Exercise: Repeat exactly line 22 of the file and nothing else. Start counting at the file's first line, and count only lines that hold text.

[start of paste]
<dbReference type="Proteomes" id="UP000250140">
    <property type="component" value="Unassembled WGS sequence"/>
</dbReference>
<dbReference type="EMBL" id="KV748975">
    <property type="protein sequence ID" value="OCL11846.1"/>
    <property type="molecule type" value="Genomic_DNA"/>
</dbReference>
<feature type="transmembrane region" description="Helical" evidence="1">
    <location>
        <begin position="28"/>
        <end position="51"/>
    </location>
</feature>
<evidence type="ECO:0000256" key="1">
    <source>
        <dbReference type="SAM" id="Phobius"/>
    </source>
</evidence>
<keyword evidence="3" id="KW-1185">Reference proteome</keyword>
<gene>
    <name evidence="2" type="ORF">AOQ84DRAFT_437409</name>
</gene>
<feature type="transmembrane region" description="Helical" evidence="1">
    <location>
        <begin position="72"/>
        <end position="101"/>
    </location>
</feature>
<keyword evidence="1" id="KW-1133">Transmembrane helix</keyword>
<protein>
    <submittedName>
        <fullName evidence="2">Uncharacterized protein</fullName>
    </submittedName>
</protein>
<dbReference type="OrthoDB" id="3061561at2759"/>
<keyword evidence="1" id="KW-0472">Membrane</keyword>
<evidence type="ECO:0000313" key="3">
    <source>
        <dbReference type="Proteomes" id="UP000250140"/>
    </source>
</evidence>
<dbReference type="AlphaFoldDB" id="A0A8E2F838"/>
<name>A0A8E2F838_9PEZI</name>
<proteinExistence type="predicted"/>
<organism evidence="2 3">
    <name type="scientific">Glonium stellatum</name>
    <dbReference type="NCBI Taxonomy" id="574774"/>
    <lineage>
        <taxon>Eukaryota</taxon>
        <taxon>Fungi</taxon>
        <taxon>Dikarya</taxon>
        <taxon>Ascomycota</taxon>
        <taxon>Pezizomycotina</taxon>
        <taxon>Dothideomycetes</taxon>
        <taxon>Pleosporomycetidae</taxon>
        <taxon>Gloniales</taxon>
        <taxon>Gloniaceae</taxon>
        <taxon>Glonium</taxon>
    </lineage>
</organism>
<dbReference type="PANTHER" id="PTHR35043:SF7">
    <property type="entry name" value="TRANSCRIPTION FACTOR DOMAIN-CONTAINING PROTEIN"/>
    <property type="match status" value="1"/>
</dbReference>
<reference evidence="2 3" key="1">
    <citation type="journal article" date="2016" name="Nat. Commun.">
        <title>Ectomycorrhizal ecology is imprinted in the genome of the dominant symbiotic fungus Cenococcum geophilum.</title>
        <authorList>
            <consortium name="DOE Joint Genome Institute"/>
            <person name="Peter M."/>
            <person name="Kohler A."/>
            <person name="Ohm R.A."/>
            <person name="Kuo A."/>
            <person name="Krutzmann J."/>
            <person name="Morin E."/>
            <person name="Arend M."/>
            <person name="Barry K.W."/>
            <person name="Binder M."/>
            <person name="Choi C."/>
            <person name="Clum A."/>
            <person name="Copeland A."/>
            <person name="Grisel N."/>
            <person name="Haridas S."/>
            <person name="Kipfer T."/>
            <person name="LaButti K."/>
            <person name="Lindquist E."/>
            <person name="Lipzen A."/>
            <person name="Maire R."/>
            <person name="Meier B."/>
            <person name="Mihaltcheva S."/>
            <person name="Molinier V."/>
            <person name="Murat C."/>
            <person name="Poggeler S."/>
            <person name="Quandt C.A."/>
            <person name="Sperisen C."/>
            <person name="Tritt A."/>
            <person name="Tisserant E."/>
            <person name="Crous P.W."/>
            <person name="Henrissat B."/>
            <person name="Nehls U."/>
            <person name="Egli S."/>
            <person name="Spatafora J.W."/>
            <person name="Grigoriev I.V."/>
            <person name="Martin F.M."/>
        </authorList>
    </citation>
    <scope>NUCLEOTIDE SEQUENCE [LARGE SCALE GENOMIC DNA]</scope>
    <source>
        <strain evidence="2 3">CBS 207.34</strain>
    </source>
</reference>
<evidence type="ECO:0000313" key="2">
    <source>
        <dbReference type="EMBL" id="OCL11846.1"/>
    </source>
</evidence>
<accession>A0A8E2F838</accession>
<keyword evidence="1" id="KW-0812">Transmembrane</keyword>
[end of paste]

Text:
</gene>